backtop


Print

NASA chip can take the heat: 1,700 hours of continuous operation at 500 degrees Celsius

Heat is the enemy when it comes to silicon. One of the primary goals for system designers and overclockers is to find ways to keep chips cool, usually by relying on innovative, or extreme, cooling methods.

The scientists at NASA, however, appear to have approached the issue of heat from another angle – to design a chip that can operate at intensely hot temperatures. NASA claims that its new chip, which it terms as the “silicon carbide differential amplifier integrated circuit,” in tests exceeded 1,700 hours of continuous operation at 500 degrees Celsius. Typical computer chips malfunction after just hours of extreme temperatures.

"It's really a significant step toward mission-enabling harsh environment electronics," said Phil Neudeck, an electronics engineer and team lead for this work by the Aeronautics Research Mission Directorate at NASA's Glenn Research Center in Cleveland.

As the special processor can withstand high temperatures, the requirement for elaborate cooling measures may be unnecessary. Freeing the need for cooling could enable more streamlined and reliable designs.

"This new capability can eliminate the additional plumbing, wires, weight and other performance penalties required to liquid-cool traditional sensors and electronics near the hot combustion chamber, or the need to remotely locate them elsewhere where they aren't as effective," added Neudeck.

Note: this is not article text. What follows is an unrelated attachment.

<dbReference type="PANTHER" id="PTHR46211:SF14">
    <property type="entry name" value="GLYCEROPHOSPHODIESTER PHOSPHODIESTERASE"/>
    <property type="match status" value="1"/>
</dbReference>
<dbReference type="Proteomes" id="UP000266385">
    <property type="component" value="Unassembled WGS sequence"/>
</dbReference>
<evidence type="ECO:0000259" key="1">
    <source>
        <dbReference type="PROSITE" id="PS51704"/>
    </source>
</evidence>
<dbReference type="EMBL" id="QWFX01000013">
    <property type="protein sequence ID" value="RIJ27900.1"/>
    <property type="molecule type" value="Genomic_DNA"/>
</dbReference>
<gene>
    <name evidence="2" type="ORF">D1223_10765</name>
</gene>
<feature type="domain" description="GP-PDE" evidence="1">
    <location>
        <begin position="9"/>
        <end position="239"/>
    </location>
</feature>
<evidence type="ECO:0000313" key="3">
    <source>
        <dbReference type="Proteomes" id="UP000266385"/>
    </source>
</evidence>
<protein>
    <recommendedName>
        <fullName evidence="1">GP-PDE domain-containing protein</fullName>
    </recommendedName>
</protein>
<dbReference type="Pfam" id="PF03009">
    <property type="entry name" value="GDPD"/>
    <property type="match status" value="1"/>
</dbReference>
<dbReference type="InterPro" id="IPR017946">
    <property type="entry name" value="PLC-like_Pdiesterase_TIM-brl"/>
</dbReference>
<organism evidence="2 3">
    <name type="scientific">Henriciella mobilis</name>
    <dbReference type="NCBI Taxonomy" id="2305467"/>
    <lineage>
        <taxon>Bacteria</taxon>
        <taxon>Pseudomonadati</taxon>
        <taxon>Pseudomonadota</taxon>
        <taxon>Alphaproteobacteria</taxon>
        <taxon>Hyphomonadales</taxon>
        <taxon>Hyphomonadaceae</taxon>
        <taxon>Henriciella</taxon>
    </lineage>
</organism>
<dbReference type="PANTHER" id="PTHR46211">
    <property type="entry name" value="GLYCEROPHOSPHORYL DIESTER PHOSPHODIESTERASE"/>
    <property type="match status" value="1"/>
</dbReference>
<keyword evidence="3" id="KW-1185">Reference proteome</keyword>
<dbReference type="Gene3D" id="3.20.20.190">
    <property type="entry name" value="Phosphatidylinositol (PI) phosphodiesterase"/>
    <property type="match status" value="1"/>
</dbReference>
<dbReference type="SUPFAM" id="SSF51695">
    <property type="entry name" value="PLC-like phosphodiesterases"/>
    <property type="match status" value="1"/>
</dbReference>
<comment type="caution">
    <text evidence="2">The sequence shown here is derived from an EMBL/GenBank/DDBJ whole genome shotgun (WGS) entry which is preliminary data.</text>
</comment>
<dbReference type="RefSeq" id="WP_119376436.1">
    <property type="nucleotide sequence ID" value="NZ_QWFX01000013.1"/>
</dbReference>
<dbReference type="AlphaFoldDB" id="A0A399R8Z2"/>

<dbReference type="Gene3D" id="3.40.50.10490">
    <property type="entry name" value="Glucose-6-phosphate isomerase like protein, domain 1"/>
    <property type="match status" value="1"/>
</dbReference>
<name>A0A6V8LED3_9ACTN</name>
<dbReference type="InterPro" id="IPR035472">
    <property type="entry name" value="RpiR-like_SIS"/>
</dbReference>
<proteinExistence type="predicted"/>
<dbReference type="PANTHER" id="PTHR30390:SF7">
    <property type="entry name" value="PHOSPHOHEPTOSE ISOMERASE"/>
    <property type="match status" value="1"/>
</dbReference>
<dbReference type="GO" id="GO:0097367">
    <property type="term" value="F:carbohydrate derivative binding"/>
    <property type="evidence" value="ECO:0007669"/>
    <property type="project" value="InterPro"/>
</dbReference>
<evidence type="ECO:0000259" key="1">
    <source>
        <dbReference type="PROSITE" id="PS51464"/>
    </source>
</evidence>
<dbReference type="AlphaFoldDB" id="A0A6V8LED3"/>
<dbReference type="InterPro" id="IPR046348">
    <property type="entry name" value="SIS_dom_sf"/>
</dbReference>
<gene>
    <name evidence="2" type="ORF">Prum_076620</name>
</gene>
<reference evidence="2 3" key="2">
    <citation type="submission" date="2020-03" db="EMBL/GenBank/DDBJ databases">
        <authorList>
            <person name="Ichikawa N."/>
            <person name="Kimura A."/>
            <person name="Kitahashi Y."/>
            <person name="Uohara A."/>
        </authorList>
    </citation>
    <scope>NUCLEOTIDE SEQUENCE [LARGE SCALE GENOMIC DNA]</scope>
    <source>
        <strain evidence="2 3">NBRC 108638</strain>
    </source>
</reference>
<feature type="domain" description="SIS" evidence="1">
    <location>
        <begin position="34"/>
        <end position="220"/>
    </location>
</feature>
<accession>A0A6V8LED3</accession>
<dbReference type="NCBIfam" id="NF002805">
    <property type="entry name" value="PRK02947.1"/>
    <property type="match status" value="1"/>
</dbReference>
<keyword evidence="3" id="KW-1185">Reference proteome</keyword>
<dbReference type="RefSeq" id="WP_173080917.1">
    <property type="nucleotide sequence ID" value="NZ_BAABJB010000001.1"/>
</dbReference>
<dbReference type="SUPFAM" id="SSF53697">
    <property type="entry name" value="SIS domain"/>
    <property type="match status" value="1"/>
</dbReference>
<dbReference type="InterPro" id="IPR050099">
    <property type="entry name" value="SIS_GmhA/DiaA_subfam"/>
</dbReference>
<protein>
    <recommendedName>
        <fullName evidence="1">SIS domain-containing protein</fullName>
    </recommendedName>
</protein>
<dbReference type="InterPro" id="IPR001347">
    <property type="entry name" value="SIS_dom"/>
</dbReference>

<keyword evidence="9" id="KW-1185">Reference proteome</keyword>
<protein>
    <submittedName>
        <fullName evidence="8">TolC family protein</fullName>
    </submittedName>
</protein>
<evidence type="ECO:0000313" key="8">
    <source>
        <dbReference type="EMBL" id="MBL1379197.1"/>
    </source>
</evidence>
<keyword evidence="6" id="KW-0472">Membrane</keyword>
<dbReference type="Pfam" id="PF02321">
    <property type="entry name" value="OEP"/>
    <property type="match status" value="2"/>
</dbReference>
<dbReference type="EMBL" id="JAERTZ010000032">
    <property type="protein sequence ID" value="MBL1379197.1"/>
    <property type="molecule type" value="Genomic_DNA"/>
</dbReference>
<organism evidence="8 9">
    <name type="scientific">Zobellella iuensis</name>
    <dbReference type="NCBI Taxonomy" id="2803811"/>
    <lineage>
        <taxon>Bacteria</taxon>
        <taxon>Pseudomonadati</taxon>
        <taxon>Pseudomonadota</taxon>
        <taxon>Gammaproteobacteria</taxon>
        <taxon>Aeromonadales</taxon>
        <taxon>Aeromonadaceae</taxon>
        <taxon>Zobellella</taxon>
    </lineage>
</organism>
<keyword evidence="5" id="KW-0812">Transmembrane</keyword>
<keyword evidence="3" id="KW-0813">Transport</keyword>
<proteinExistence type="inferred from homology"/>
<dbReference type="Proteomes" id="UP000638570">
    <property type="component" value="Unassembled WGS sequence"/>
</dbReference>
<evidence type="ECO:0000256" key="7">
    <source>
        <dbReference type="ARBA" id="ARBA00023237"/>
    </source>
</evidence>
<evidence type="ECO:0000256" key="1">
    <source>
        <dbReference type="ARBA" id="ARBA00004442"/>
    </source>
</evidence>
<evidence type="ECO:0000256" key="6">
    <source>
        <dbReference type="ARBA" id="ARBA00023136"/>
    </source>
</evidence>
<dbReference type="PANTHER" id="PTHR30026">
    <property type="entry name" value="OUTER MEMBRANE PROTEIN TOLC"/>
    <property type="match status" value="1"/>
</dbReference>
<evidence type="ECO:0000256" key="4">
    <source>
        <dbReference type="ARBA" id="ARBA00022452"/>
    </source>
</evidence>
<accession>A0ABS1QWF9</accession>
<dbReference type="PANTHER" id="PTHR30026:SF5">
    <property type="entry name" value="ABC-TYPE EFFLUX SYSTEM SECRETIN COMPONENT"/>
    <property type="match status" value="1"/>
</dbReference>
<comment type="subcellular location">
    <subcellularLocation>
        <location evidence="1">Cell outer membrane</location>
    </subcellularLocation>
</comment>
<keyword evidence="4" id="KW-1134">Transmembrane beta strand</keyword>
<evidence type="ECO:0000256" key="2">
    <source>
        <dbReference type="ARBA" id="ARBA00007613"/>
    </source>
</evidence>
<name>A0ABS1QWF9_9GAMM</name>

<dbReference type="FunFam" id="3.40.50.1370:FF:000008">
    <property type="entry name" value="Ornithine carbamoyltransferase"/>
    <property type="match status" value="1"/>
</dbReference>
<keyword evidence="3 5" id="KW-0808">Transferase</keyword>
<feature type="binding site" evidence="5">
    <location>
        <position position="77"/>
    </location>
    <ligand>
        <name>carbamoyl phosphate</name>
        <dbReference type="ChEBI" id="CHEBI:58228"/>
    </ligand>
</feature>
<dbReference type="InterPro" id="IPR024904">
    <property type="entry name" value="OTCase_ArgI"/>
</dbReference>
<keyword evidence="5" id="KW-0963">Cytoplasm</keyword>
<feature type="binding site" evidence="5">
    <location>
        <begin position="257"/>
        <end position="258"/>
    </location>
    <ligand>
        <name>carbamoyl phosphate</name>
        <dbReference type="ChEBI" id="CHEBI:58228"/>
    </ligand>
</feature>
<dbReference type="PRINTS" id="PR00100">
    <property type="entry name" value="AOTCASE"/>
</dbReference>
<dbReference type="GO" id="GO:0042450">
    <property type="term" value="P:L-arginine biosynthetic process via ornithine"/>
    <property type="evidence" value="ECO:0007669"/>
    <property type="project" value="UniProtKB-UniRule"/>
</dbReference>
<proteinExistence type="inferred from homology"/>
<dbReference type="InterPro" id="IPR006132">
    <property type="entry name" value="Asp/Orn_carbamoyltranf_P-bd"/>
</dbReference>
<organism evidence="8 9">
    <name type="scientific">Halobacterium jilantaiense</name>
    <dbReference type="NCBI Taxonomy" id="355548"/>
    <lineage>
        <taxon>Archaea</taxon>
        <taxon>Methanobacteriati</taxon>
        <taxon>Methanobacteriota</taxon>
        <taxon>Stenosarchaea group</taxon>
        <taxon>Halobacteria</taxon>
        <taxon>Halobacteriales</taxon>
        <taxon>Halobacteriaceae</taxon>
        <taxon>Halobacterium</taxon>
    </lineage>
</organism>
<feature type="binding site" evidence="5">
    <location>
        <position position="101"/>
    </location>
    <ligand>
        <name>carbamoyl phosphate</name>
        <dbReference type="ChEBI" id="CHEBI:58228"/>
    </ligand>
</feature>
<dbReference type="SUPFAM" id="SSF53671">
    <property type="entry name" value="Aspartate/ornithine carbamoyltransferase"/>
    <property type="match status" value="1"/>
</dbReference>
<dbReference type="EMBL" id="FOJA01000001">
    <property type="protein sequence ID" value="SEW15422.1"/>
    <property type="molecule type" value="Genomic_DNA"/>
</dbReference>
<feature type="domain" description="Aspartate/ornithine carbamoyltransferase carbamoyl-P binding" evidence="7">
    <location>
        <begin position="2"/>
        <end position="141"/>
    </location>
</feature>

NASA believes that this breakthrough, that it claims represents a 100-fold tolerance increase in what has previously been achieved, could lead to improved safety and fuel efficiency as well as reduced emissions from jet engines. The chip would also apply to other space exploration applications, for example, robotic exploration on the hostile surface environment of Venus.

For on-Earth uses, the temperature-resilient chip could also be used in long-lasting high temperature environments, such as oil and natural gas well drilling. Further down the line, and cost permitting, the chip would have its uses inside automotive engines.





"There is a single light of science, and to brighten it anywhere is to brighten it everywhere." -- Isaac Asimov
Latest Headlines
This Can / May Satisfy the Movie lovers
February 19, 2017, 9:52 AM
AMD Offers
February 17, 2017, 6:01 AM
Selective Desktop Computers
February 10, 2017, 6:25 AM
Desktop or laptop is recommended
February 7, 2017, 10:51 AM




Latest Blog Posts
Around the World
Saimin Nidarson - Feb 18, 2017, 5:48 AM
News of Future
Saimin Nidarson - Feb 17, 2017, 6:30 AM
Some News
Saimin Nidarson - Feb 14, 2017, 5:36 AM
What's New?
Saimin Nidarson - Feb 10, 2017, 6:15 AM
Unleashed News
Saimin Nidarson - Feb 9, 2017, 6:00 AM
Eye catching news
Saimin Nidarson - Feb 8, 2017, 6:16 AM
Some World News
Saimin Nidarson - Feb 7, 2017, 6:15 AM
Today’s news
Saimin Nidarson - Feb 6, 2017, 10:11 AM
Some News
Saimin Nidarson - Feb 5, 2017, 7:27 AM
Notes and News
Saimin Nidarson - Feb 4, 2017, 5:53 AM
World News
Saimin Nidarson - Feb 3, 2017, 5:30 AM
Gadget News
Saimin Nidarson - Feb 2, 2017, 7:00 AM
News Around The World.
Saimin Nidarson - Feb 1, 2017, 7:20 AM
Some News
Saimin Nidarson - Jan 31, 2017, 7:57 AM
Tips of Today
Saimin Nidarson - Jan 30, 2017, 6:53 AM
What is new?
Saimin Nidarson - Jan 29, 2017, 6:26 AM






botimage
Copyright 2017 DailyTech LLC. - RSS Feed | Advertise | About Us | Ethics | FAQ | Terms, Conditions & Privacy Information | Kristopher Kubicki